Re: On predation.
chris brochu (email@example.com)
9 Nov 1995 15:54:13 GMT
In article <bbur.89.000A103B@wpo.nerc.ac.uk> Bill Burnett,
>Thanks for your 2 recent croc posts... Can you suggest a good croc
>evolution/biogeography book? (or a series of refs.) You've fired my
Perhaps the best book on the subject for the general public is the Facts
on File volume entitled "Crocodiles and Alligators," edited by C.A. Ross.
I don't have it in front of me, but most larger book store chains should
be able to get it.
As for croc systematics and evolution, there is nothing currently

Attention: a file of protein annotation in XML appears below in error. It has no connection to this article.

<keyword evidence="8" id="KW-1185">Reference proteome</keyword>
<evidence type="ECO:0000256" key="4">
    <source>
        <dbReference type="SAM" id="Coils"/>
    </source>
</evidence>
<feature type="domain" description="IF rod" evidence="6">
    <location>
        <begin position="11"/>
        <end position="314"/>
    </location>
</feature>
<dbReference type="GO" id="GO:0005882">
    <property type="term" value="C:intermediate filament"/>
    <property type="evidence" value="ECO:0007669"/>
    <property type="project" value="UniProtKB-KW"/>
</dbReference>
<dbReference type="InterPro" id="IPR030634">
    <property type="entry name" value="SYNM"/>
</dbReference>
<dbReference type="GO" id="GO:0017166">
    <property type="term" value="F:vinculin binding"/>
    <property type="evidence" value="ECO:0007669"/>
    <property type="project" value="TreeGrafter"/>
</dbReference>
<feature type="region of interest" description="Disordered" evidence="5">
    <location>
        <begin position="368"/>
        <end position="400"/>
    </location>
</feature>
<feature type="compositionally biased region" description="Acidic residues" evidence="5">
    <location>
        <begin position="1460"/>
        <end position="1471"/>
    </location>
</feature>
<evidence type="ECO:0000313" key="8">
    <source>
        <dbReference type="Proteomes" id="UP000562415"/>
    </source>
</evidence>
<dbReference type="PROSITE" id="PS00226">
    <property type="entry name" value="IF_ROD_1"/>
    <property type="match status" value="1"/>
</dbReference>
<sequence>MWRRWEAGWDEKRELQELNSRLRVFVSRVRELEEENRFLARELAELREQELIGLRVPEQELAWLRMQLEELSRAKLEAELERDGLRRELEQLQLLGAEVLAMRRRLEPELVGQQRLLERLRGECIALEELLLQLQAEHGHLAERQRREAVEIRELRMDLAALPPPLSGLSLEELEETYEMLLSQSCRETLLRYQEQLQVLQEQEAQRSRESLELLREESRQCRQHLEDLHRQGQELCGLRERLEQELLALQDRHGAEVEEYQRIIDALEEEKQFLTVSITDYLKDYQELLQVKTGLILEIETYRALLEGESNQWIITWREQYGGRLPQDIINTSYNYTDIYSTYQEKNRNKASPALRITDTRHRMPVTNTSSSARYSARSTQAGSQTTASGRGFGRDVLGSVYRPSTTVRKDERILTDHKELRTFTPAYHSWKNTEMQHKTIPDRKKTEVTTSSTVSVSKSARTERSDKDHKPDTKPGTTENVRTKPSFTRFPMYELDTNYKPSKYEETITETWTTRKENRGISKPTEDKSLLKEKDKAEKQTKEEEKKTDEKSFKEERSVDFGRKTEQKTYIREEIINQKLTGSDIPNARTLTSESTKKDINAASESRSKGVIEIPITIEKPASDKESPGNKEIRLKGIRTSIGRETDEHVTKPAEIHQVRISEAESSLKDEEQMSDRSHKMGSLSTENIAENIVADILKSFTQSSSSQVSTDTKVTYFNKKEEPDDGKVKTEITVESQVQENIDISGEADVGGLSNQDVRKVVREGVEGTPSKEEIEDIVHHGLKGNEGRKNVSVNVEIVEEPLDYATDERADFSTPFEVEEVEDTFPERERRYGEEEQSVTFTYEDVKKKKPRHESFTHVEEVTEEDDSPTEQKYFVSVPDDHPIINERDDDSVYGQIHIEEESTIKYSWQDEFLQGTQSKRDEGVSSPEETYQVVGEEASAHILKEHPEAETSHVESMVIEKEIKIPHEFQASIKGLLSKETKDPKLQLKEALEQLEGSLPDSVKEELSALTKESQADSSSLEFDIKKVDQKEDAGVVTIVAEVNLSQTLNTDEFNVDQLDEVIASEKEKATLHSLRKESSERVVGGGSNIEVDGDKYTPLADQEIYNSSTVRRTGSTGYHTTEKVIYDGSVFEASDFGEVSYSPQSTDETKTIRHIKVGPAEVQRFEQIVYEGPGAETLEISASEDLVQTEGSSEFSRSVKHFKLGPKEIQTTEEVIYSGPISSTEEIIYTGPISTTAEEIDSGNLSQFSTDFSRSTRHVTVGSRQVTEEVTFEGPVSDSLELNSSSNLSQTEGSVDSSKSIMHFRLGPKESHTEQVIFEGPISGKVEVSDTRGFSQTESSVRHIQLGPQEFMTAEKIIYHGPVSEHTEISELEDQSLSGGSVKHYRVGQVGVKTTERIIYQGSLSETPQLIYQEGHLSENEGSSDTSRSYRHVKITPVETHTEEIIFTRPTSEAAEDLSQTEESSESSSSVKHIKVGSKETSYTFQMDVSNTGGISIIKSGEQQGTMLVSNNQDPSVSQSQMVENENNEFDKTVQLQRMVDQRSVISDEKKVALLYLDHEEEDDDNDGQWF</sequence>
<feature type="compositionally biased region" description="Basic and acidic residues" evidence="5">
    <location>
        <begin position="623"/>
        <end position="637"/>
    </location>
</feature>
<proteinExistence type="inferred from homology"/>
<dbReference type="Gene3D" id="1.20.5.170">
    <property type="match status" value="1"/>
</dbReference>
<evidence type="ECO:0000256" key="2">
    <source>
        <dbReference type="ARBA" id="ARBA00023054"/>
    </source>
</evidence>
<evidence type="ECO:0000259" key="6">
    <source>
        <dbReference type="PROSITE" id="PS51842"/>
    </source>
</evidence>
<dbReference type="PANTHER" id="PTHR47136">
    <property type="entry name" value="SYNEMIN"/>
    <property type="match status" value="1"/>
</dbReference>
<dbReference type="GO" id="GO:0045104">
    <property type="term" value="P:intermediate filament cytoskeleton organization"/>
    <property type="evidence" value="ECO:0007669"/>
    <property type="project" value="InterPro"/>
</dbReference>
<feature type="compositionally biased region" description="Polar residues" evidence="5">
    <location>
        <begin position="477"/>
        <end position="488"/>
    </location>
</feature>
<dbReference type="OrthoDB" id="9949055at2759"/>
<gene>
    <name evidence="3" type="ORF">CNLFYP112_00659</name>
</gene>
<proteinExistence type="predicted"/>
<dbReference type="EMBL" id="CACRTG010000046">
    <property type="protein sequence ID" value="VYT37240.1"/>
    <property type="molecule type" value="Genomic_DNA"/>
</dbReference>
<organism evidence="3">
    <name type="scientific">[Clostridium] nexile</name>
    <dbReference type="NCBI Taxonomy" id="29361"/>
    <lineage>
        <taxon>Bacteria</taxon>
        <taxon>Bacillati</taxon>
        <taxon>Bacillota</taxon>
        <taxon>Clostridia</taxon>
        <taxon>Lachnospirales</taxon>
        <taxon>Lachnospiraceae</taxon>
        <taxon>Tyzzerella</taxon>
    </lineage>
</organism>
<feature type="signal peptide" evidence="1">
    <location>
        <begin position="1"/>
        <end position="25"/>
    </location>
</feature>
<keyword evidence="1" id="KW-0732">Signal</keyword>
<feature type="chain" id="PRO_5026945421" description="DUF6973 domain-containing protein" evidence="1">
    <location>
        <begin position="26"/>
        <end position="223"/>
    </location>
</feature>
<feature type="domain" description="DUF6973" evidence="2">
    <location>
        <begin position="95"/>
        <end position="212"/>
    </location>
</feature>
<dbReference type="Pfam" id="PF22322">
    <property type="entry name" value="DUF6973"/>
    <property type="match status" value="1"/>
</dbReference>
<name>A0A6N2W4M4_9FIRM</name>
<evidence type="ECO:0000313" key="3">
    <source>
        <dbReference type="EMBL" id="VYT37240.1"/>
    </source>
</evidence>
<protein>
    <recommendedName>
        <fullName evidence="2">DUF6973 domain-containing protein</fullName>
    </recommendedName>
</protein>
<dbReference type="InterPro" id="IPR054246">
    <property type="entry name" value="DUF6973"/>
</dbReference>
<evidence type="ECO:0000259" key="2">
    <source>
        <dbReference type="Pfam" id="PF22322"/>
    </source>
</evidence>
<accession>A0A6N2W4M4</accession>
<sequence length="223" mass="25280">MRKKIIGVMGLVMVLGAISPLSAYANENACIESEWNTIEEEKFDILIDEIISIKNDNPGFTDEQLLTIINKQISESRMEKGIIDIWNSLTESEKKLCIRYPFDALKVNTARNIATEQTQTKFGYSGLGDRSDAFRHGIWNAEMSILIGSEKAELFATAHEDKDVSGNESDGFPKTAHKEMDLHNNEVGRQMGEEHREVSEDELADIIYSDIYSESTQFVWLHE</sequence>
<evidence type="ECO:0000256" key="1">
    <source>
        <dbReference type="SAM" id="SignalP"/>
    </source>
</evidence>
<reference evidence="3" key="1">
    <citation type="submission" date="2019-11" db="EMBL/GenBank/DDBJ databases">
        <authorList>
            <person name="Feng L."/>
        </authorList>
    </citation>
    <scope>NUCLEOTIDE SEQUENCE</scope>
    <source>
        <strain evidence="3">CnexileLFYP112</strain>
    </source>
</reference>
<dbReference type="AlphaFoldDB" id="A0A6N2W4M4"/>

available that I could recommend for anyone other than a diehard
systematist. Buffetaut has a chapter in the abovementioned book, but
with regard to extant croc evolution - my current bailiwick - he is
rather scant. Jim Clark's chapter in "In the Shadow of the Dinosaurs"
(Cambridge Univ. Press, 1994) is a good analysis of crocodyloform
systematics and addresses most of the current issues. From a
morphologists perspective, Mark Norell's paper in Journal of Herpetology
(1989) is still the standard reference on extant croc systematics;
molecular research has yielded slightly different results.
There was a symposium published in American Zoologist in 1988 or 1989
with several papers concerning systematics, biogeography, physiology, and
morphology, but much has been done since then. You might also check any
of the Biology of the Reptilia volumes - in particular, vol. 14a has a
magnificent chapter on croc embryology by Mark Ferguson.